In 2005, I started to get the collecting itch again after purging most of my collection in 2002 to assist with the purchase of my first house. With $10 burning a hole in my pocket at a flea market in Ohio, I purchased a lot of 50 hockey rookie cards from an older lady selling mostly knitted dolls. She wouldn't let me look inside the small box, but she said her son had collected up until a few years ago and these were his "leftovers." I figured most of the cards were commons and I remember when I got back to my house, I had heard of a few of the guys, but some of the cards were from players in the 1970's. Not all are in the best shape, but for $10, what do you want? After a while, I decided just to put the box in the corner of my closet and I simply forgot about it. So, 14 years later, I decided I would take out a card from the box at random and write a small post about the player. I have been counting down from 50. Here goes:
48. 1982/83 OPC J-F Sauve Rookie Card #33
I am seeing a trend while going through this box of rookies. Most of them had very impressive junior careers. J-F Sauve is no different. Sauve was born in Sainte-Genevieve, Quebec on January 23, 1960. Before making the NHL, however, Sauve would play in the QMJHL for the Trois Riveres Draveurs. This is where J-F would make his mark. Standing at only 5'6", Sauve would use his speed to his advantage. In his first QMJHL action during the 1977-78 season, J-F suited up for 6 games and almost averaged a point per game scoring 5 points (2 goals, 3 assists). He also played in the playoffs and performed admirably averaging a point per game (13GP, 13 points). The Draveurs even captured the President's Cup that year. The next season in 1978-79, Sauve took junior hockey by storm. In the 72 games played in regular season, he put up 176 points! This would earn him the Jean Beliveau trophy as the leagues leading scorer. The Draveurs eventually won the President's Cup yet again and Sauve led the way scoring 19 goals and 19 assists (38 points) in only 13 games! J-F was named the Guy Lafleur Trophy winner (Playoff MVP) due to his strong playoff play. This wouldn't be the only hardware he took home in that season as he also won the Frank J. Selke Memorial Trophy as the most Sportsmanlike Player, an award he would eventually win the next season as well (1979-80). His final junior season, Sauve continued to light up the Q, and surpassed his point total from the previous season and scored 187 points! This would help him take home another Jean Beliveau trophy as leagues leading scorer. After the Draveurs were eliminated from playoffs, Sauve would set his sights on the NHL.
After the 1979 entry draft concluded, J-F did not receive a phone call, meaning he would go undrafted. The Buffalo Sabres eventually would reach out and ask him to attend training camp as an undrafted free agent. The Sabres ended up sending Sauve down to the AHL to play for the Rochester Americans. In one and a half seasons, (59 games played), Sauve continued his scoring success and potted 30 goals to go along with 55 assists for 85 points. This would lead to his eventual call-up to the NHL during the 1980-81 season. In his first 20 games, he would put up 14 points (5 goals, 9 assists). From what I can gather, Sauve would be up and down in the NHL and AHL although still racking up points at both levels. For whatever reason (possibly his small frame) it does not appear that the Sabres had Sauve in their future plans because during the 1983 season, Sauve, along with Tony McKegney and Andre Savard were packaged in a deal for Real Cloutier and a 1st Round Draft Pick. Playing with the Nordiques, Sauve would eventually put up his most points in a season in the 1985-86 campaign with 56 (16 goals and 40 assists). In 1986-87, J-F would get the injury bug and sit out most of the season, playing in only 14 games. Sadly, this would be his last NHL season. His NHL numbers are very impressive though for an undrafted 5'6" Center with 65 goals, 138 assists for 203 points in 290 NHL games.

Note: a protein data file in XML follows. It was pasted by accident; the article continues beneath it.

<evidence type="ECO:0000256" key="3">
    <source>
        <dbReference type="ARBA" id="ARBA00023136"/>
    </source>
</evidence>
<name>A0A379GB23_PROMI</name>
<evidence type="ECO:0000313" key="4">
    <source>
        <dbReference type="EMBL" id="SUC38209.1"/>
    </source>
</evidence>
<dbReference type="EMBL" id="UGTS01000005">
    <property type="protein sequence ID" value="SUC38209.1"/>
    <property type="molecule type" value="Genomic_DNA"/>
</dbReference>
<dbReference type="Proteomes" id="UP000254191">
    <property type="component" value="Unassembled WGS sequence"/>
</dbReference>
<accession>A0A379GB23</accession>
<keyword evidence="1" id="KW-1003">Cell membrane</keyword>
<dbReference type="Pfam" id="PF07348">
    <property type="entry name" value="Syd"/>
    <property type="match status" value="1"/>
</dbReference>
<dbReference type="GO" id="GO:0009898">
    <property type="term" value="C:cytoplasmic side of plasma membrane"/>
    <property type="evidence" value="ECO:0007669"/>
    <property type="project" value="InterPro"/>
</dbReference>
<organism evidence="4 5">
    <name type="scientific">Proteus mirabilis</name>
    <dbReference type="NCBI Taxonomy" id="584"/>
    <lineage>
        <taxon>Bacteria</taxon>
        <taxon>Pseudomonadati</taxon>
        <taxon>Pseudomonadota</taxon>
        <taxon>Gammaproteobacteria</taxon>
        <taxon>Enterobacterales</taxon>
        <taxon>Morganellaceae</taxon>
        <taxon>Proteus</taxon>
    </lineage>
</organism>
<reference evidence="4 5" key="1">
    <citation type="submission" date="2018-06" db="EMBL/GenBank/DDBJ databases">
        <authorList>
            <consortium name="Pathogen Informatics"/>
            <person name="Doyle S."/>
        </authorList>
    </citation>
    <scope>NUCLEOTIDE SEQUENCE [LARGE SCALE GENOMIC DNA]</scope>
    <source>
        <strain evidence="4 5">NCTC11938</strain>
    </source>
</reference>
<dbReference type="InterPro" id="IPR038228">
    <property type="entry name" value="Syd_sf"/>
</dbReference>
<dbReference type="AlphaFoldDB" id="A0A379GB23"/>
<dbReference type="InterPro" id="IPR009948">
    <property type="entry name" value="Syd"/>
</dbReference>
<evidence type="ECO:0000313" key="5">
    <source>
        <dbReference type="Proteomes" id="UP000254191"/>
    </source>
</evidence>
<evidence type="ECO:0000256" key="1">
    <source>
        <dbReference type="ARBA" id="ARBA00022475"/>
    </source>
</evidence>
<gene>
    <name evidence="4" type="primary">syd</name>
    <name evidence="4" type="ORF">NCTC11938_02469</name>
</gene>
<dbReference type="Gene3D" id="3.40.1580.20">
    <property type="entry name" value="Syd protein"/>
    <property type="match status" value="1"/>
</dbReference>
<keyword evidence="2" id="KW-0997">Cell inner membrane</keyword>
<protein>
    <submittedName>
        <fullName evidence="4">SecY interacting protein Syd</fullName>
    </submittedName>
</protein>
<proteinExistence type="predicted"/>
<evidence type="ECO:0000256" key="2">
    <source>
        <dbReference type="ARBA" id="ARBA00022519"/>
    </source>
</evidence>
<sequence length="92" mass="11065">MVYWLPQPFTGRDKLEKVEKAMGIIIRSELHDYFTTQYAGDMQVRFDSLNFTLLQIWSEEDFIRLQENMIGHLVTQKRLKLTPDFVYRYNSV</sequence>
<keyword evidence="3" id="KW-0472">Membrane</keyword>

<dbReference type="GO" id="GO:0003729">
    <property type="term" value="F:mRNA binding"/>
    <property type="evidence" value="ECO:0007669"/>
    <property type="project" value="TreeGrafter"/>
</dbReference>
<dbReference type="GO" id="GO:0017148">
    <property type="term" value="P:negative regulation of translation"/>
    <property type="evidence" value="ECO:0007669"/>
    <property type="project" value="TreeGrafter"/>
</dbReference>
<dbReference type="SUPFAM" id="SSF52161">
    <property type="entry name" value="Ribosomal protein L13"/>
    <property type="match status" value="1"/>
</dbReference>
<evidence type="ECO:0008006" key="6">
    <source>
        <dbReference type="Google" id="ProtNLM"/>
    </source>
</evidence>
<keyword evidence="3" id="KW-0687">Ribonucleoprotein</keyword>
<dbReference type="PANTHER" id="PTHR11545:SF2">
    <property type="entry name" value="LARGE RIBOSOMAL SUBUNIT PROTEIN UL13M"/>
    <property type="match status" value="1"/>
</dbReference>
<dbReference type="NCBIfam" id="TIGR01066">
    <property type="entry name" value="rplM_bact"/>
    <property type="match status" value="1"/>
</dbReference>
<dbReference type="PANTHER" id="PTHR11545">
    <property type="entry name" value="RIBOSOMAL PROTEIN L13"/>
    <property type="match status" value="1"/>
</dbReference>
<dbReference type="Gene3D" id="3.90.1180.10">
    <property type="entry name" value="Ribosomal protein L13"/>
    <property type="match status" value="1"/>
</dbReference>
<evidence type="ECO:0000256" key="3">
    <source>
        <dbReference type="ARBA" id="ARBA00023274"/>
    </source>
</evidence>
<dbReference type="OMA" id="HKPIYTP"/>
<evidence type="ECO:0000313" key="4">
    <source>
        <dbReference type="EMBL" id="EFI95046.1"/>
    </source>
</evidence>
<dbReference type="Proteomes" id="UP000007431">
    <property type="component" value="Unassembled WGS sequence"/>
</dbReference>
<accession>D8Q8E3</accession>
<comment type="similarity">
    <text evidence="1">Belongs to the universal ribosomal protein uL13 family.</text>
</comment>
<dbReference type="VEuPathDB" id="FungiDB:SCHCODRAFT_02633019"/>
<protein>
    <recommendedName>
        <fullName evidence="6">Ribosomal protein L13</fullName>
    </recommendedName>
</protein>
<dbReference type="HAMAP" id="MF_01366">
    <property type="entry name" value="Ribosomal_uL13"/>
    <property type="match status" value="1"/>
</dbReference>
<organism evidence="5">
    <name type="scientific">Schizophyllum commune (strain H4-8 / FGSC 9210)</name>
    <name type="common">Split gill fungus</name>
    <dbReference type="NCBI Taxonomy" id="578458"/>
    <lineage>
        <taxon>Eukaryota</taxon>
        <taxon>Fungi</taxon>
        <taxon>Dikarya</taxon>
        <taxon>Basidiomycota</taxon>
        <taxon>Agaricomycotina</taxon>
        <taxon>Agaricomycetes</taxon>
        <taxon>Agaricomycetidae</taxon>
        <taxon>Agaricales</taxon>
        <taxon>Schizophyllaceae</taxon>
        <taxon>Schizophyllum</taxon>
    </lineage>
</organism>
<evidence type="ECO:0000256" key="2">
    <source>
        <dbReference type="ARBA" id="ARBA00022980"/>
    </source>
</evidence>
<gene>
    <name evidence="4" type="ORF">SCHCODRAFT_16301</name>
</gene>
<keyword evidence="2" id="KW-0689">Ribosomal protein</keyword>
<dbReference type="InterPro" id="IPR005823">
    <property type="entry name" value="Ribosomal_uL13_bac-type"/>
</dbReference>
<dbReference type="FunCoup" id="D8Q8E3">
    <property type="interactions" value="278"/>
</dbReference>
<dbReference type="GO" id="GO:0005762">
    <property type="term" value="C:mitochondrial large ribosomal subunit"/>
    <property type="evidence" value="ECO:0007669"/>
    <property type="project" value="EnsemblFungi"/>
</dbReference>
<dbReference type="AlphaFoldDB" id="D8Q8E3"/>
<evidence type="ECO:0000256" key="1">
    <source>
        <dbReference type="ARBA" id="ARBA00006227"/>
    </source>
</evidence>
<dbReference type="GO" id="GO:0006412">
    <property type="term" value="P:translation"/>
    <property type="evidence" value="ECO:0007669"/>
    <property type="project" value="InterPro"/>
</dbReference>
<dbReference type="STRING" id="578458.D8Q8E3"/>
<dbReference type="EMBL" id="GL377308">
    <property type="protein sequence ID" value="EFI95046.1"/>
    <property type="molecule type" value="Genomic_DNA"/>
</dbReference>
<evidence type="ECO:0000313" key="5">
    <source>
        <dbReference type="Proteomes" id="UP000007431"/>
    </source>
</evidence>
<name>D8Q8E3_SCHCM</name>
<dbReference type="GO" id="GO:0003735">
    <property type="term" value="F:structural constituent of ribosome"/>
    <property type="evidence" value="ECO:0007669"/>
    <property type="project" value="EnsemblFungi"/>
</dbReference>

In 1987, J-F signed in the Swiss-A league to suit up for Fribourg-Gotteron HC. In 1988, he tried to crack the Detroit Red Wings squad in camp, but didn't make the cut and was sent down to the AHL to play for the Adirondack Red Wings. After 16 games, scoring 26 points and not receiving a call-up to the NHL, Sauve decided to go back to the Swiss-A league and play for Fribourg-Gotteron HC again. After that season concluded, he would then play in France for 2 seasons and light it up with 155 points in 55 games before retiring from the game of hockey at the age of 31 after having his son, Max.
Sauve has great bloodlines. His brother Bob Sauve was a goaltender who was selected in the 1st Round by the Buffalo Sabres in the 1975 Draft that played 14 seasons in the NHL with Buffalo, Detroit, Chicago and New Jersey. J-F is also the uncle of Phillippe Sauve, a goaltender who was selected in the 2nd round in the 1998 NHL Draft that played for Colorado, Calgary, Phoenix and Boston in the NHL. He's also the dad of Maxime Sauve who was born during his time in France. Max was drafted in the 2nd Round of the 2008 NHL Draft by the Boston Bruins. He would go on to suit up for 1 game with them during the 2011-12 season.
It seems that J-F played in the wrong era. He was a great junior player that probably would be a superstar in today's NHL. It seems just like Jacques Locas from my previous post found here that Sauve's height probably made him an afterthought to most NHL GM's or he would have been elite. It was a tougher game back then and a lot of players had to fight to survive on the ice. Either way, I am proud to own this rookie card of a great hockey player, Jean-Francois Sauve.
Thanks for reading.